Advances in Neonatal Care (Adv Neonatal Care)

Publisher: National Association of Neonatal Nurses, Lippincott, Williams & Wilkins

Journal description

This exciting full-color journal is dedicated to improving the outcomes of infants and their families. As the official journal of the National Association of Neonatal Nurses, Advances in Neonatal Care presents scientifically sound, clinically relevant articles focusing on the interdisciplinary aspects of care. A rich variety of thought-provoking articles and features not only keep readers up-to-date on this challenging and rapidly changing field, but also promote new approaches to controversial issues. Many articles are enhanced by unique, online only video features.

Current impact factor: 0.00

Impact Factor Rankings

Additional details

5-year impact 0.00
Cited half-life 0.00
Immediacy index 0.00
Eigenfactor 0.00
Article influence 0.00
Website Advances in Neonatal Care website
Other titles Advances in neonatal care
ISSN 1536-0903
OCLC 47348509
Material type Periodical, Internet resource
Document type Journal / Magazine / Newspaper, Internet Resource

Publisher details

Lippincott, Williams & Wilkins

  • Pre-print
    • Author can archive a pre-print version
  • Post-print
    • Author cannot archive a post-print version
  • Restrictions
    • 12 months embargo
  • Conditions
    • Some journals have separate policies, please check with each journal directly
    • Pre-print must be removed upon acceptance for publication
    • Post-print may be deposited in personal website or institutional repository
    • Publisher's version/PDF cannot be used
    • Must include statement that it is not the final published version
    • Published source must be acknowledged with full citation
    • Set statement to accompany deposit
    • Must link to publisher version
    • NIH authors will have their accepted manuscripts transmitted to PubMed Central on their behalf after a 12 months embargo (see policy for details)
    • Wellcome Trust and HHMI authors will have their accepted manuscripts transmitted to PubMed Central on their behalf after a 6 months embargo (see policy for details)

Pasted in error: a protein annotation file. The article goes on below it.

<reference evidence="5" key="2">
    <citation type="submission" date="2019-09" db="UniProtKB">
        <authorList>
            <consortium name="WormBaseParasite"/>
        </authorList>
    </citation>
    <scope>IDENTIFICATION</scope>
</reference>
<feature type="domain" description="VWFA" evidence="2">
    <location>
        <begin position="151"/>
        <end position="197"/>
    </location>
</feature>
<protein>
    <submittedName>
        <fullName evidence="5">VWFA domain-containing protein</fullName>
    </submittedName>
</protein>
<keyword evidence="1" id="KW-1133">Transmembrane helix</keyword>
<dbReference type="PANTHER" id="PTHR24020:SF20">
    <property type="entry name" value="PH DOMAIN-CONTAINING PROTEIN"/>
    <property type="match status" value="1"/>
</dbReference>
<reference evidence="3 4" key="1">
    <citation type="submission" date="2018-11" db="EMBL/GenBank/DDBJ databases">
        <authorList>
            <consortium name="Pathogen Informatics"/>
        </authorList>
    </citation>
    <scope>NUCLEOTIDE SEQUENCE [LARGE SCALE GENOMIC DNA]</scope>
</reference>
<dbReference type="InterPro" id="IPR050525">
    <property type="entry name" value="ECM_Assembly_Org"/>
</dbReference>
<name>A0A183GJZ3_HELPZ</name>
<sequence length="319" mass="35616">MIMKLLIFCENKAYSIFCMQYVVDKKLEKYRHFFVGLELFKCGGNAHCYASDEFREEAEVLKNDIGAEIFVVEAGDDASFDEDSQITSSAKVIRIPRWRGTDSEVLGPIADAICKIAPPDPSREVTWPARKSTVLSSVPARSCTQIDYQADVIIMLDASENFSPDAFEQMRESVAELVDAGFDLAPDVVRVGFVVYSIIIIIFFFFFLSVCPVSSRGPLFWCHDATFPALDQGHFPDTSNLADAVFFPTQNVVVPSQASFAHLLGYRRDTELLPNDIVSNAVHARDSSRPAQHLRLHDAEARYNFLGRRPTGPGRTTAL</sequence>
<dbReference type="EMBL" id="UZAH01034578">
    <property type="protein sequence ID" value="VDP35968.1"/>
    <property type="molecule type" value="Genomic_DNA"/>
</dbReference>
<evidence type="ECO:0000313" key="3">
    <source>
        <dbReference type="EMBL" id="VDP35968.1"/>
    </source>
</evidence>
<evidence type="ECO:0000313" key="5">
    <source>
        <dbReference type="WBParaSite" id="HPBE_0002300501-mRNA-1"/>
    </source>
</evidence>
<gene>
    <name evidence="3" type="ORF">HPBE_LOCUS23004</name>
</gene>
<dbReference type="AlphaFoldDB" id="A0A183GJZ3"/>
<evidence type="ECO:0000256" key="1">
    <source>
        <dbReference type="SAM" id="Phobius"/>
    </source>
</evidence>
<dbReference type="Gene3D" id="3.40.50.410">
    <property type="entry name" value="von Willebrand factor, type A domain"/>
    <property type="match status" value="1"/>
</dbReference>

• Publisher last reviewed on 19/03/2015
  • Classification
    ‚Äč yellow

Publications in this journal

  • Advances in Neonatal Care 04/2015; 15(2):77-80. DOI:10.1097/ANC.0000000000000173
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    ABSTRACT: Sudden infant death syndrome (SIDS) may be the most preventable cause of death for infants 0 to 6 months of age. The American Academy of Pediatrics (AAP) first published safe sleep recommendations for parents and healthcare professionals in 1992. In 1994, new guidelines were published and they became known as the "Back to Sleep" campaign. After this, a noticeable decline occurred in infant deaths from SIDS. However, this number seems to have plateaued with no continuing significant improvements in infant deaths. The objective of this review was to determine whether nurses provide a safe sleep environment for infants in the hospital setting. Research studies that dealt with nursing behaviors and nursing knowledge in the hospital setting were included in the review. A search was conducted of Google Scholar, CINAHL, PubMed, and Cochrane, using the key words "NICU," "newborn," "SIDS," "safe sleep environment," "nurse," "education," "supine sleep," "prone sleep," "safe sleep," "special care nursery," "hospital policy for safe sleep," "research," "premature," "knowledge," "practice," "health care professionals," and "parents." The review included research reports on nursing knowledge and behaviors as well as parental knowledge obtained through education and role modeling of nursing staff. Only research studies were included to ensure that our analysis was based on rigorous research-based findings. Several international studies were included because they mirrored findings noted in the United States. All studies were published between 1999 and 2012. Healthcare professionals and parents were included in the studies. They were primarily self-report surveys, designed to determine what nurses, other healthcare professionals, and parents knew or had been taught about SIDS. Integrative review. Thirteen of the 16 studies included in the review found that some nurses and some mothers continued to use nonsupine positioning. Four of the 16 studies discussed nursing knowledge and noncompliance with AAP safe sleep recommendations. Eleven of the 16 studies found that some nurses were recommending incorrect sleep positions to mothers. Five of the 16 studies noted that some nurses and mothers gave fear of aspiration as the reason they chose to use a nonsupine sleep position. In the majority of the studies, the information was self-reported, which could impact the validity of the findings. Also, the studies used convenience sampling, which makes study findings difficult to generalize. The research indicates that there has been a plateau in safe sleeping practices in the hospital setting. Some infants continue to be placed in positions that increase the risk for SIDS. The research also shows that some nurses are not following the 2011 AAP recommendations for a safe sleep environment. Clearly, nurses need additional education on SIDS prevention and the safe sleep environment, and additional measures need to be adopted to ensure that all nurses and all families understand the research supporting the AAP recommendation that supine sleep is best. Further work is needed to promote evidence-based practice among healthcare professionals and families.